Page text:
Now let’s look at the other side of the coin. This year a drug user was sentenced to three and a half years in state prison followed by three years of post-release supervision. It was the second time the man had been charged with drugs in this county. Would that classify him as a “predicate offender?” Shouldn’t he be given ten years probation just like the man convicted of a sexual act against a child? Or is drug possession worse than ruining a child’s innocence forever?
Another individual charged with criminal possession of a controlled substance accepted a plea deal offered to him, and will serve two years in prison followed by two years probation. Did this man ruin a child’s life? Did he strip a little tiny human of their dignity, their purity? I doubt it. He was probably just looking for a high; essentially hurting himself. He’ll do his time, and people will continue to bring drugs to the area. “Problem” not solved.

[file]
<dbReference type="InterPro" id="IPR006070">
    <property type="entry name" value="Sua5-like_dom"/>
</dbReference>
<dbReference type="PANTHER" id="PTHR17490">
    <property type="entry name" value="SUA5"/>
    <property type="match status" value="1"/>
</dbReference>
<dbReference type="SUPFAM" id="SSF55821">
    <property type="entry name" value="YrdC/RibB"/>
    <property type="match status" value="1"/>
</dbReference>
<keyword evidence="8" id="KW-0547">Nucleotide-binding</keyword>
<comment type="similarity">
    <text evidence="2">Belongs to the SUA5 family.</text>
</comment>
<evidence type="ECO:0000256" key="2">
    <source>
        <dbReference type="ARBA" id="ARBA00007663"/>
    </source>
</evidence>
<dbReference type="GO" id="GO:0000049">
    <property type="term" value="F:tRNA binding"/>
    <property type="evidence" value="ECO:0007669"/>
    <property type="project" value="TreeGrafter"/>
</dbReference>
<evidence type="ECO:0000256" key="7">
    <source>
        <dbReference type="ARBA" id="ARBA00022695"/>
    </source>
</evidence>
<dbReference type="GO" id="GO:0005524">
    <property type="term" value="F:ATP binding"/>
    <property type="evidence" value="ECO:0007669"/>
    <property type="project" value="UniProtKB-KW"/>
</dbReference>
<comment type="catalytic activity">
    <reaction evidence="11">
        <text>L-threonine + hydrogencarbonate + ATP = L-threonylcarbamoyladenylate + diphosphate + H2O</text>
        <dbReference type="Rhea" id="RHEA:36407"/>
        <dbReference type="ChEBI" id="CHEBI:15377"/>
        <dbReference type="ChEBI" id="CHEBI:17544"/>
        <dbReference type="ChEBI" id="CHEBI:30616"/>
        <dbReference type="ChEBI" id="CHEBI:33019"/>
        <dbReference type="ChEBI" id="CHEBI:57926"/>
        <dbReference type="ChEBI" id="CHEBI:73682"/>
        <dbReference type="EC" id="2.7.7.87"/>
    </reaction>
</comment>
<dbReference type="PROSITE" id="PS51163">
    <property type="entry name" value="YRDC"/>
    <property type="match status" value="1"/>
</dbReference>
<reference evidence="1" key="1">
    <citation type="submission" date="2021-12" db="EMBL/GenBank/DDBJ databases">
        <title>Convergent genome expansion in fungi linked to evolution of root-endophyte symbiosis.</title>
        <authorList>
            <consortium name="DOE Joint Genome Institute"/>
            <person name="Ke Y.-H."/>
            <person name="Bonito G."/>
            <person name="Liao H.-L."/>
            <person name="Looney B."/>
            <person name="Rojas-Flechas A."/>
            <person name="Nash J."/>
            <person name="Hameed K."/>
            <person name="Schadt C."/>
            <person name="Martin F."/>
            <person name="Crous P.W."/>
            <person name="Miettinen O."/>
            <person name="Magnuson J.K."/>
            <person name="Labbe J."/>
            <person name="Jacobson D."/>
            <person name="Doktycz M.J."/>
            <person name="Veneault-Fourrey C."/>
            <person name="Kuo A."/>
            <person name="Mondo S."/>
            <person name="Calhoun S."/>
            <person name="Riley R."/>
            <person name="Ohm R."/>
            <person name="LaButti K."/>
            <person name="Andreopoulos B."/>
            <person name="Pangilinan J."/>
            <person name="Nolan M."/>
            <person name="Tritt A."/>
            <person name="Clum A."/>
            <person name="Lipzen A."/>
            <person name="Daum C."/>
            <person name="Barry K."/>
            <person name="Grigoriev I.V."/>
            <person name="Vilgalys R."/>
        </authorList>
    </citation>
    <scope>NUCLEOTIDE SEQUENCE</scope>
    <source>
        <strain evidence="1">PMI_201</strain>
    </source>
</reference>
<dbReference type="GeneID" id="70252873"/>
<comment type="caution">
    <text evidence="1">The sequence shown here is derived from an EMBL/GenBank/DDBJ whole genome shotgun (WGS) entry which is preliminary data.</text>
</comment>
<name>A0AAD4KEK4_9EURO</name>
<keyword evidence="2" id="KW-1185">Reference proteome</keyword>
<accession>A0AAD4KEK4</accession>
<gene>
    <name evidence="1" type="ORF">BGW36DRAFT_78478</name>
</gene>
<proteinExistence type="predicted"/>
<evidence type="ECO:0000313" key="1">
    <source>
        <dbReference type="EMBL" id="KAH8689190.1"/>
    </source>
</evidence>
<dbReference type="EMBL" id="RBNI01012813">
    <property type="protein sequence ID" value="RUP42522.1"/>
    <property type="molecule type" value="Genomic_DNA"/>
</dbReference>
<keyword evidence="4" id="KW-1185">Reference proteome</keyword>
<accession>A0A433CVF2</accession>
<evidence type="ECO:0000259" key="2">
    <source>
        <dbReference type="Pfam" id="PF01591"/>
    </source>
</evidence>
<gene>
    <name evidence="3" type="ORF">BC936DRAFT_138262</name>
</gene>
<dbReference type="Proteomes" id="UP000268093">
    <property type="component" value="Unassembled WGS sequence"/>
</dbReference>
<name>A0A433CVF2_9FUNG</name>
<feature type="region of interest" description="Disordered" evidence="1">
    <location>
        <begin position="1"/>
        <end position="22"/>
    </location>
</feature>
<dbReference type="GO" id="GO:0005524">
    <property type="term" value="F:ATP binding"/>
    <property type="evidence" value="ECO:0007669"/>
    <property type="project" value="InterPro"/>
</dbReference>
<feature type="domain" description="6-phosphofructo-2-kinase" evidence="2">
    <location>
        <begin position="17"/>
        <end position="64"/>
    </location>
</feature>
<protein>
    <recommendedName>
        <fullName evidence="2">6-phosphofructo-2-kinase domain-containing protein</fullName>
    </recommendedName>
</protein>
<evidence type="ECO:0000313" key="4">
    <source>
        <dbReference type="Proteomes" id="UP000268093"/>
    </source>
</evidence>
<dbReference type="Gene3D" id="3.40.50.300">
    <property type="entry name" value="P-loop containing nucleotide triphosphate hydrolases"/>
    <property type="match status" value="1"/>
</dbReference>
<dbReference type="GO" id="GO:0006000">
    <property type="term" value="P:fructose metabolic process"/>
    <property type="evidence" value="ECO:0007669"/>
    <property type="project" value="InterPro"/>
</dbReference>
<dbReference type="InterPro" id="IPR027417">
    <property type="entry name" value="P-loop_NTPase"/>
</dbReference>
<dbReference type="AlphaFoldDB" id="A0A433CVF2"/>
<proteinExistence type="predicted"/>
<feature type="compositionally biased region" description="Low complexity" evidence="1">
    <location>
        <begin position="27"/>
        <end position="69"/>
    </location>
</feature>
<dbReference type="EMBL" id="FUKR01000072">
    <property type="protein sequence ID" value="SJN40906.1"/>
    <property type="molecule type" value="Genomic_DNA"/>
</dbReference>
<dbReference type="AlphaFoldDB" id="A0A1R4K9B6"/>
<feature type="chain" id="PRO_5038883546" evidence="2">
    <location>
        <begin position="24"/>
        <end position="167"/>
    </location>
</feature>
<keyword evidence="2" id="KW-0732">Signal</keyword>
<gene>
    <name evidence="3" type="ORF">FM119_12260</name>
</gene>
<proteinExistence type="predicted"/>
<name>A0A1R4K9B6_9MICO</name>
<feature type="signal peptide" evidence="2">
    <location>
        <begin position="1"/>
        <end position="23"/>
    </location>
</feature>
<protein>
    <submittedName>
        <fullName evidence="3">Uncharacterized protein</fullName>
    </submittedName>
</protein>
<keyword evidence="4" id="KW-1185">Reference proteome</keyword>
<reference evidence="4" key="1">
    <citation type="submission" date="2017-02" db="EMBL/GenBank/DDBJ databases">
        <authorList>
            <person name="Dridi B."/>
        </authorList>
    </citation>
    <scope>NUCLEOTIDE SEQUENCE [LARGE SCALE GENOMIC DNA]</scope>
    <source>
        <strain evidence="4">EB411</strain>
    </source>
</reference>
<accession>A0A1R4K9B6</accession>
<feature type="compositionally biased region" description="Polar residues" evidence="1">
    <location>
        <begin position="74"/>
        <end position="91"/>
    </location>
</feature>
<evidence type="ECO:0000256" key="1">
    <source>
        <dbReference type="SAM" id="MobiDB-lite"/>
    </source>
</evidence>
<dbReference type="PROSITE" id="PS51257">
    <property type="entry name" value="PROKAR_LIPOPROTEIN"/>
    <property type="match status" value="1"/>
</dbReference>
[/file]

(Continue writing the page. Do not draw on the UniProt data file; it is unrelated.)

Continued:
While the drug offenders occupy the jails and prisons, sex offenders are occupying our streets.
Why are people charged with such heinous sexual crimes offered plea deals? I imagine part of it has to do with the added emotional trauma for the victim if the case is taken to trial. However - offering six months to a child molester ... that’s justice? Maybe I’m the only one who finds that absolutely ludicrous, but I certainly hope not.
Now I’m not going to say the “War on Drugs” is an epic failure ... wait ... yes I am. Why not focus time and efforts on violent sexual crimes against the future of our society?
John Doe had some drugs on him ... let’s use up our resources and throw him in jail for two years ... that’ll teach him not to put a naturally occurring plant into his body (note my sarcasm).